The unbreakable will of this Pennsylvania town

LOWER ALLEN TOWNSHIP, Pa. — Sometimes, a community’s relationship with its culture and its people is so strong it can withstand anything that tries to break it apart. Such durability is a testimony to the sense of what Americans have within their communities.

On social media, we mostly read about traditions falling to the mob or, worse yet, to one person’s outrage. It’s rarer to see what happened in this Cumberland County town, where the community swiftly came to the defense of the Cedar Cliff Colts High School football booster club.

Across the country, booster clubs are a critical part of high school sports’ success, especially in rural and inner-city school districts where the funds allocated to sports programs have shrunk over the years. The parent-led volunteer clubs help raise money so their student players can have things like new helmets to replace aged and unsafe ones.

Here in this school district, as in thousands of districts across the country, raising money has been a challenge because COVID-19 has killed the fundraising.

The Cedar Cliff Colts booster club has an annual obligation to raise around $50,000 for new equipment. Running out of options, the volunteer parents came up with a fundraising plan that suited the traditions of the community — have both the volunteers of the booster club and the parents of the players sell raffle tickets offering 10 different prizes, five of which were guns.

Gun ownership around here is pretty normal. But this didn’t sit well with one parent at the high school. She complained to the school board, which informed her that the booster club was under no obligation to receive district approval for its fundraisers.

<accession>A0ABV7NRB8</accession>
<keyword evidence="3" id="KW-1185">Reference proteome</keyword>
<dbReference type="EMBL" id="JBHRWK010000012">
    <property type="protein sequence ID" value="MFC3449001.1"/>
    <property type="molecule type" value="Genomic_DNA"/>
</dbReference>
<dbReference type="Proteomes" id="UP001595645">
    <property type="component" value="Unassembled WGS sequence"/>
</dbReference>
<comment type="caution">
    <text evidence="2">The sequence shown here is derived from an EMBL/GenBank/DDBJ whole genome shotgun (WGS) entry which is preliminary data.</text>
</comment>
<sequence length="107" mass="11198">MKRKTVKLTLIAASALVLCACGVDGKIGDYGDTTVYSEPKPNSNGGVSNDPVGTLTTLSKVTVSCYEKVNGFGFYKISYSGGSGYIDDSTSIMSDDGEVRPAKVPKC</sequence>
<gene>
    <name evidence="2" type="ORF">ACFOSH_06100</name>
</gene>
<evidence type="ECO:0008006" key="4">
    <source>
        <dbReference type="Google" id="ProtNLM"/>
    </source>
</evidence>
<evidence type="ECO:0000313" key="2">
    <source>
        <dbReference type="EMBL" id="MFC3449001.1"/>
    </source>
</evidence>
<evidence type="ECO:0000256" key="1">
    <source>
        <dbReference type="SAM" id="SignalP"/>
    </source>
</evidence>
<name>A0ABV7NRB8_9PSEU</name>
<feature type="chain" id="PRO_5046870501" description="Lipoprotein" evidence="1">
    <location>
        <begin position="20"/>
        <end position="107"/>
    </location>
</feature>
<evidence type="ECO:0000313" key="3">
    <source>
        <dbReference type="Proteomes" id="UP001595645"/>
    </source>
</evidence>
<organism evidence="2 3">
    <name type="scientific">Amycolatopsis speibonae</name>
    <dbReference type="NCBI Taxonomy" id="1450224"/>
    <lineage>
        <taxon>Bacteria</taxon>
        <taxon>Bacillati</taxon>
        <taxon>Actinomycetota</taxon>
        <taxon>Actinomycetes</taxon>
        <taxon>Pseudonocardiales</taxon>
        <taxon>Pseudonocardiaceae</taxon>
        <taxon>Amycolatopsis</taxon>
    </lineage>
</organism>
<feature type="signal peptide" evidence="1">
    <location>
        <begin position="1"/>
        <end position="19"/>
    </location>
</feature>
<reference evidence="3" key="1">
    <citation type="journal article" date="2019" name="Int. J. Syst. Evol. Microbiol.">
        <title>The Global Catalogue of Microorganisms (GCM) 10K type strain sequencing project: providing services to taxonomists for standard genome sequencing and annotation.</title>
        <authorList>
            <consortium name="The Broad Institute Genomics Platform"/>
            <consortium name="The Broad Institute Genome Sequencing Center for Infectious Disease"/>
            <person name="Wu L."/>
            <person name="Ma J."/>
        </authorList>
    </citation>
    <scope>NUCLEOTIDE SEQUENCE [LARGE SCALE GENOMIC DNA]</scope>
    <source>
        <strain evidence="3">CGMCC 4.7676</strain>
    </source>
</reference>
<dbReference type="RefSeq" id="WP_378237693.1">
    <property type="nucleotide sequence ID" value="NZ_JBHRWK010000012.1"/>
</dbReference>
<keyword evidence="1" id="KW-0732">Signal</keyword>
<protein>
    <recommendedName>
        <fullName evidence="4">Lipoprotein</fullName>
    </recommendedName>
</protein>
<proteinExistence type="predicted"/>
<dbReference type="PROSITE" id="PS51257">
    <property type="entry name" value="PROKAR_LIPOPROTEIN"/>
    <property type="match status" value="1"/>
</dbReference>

She then took it to the local paper, saying, “I cannot support something that is potentially putting guns in more homes of the teenagers I see, knowing the stats.”

Then something remarkable happened: nothing.

The school, citing its lack of jurisdiction over the matter, didn’t try to stop the event. The community didn’t storm the school with protests outside its doors. It was hard to find any evidence of outrage, even on social media.    

David Ellis, the owner of DnJ Precision Custom Firearms and Ammo, is supplying the guns for the raffle.

“People around here have a deep respect for guns,” he said. “They own them, they use them in practice in hunting and target shooting. They teach their children at a young age the same values and the importance of gun safety.”

It is about as common to own a gun around here as it is to own a car.

Ellis said what is most important to know is what happens after someone wins one of the guns in the raffle. “If it’s the pistol, they can’t be under 21,” he explained. “If they won the rifle or shotgun, they have to be 18, and then they have to fill out the federal 4473 form.”

If they pass the federal background check, they have to go through the Pennsylvania state background check as well. “So it’s a quite extensive process that they have to go through,” he said. “They’re not handed over to them like, ‘Hey, you won. Here is your gun.’ There’s a legal aspect to it that they have to go through first.”

Raffle winners can also choose $200 in prize money in lieu of the gun.

Ellis said last year began a big rush of first-time gun owners to his shop because of both the pandemic and the riots across the country. He handles those shoppers with the most care.

“When they tell me they’re a first-timer or they don’t know much, we really screen things before we consider selling them the gun. Like, do they want to learn to handle a firearm? And if we come across somebody who clearly doesn’t understand, we stop the process,” he said.        

To date, no one has come to the shop to complain to Ellis for participating in the raffle — in fact, he said he has received the opposite reaction.

“What I have heard is overwhelming support for it,” he said.

In an era when it is all too common for communities to bend over backward for the angriest person in the room, this community refused to buckle.

The voice of one malcontent person failed to cancel out the good of many.

So, supporting the booster club’s efforts is just another way to make the sense of community stronger — which explains why this community did not give in.

 Salena Zito  is  a staff reporter and columnist for the Washington Examiner.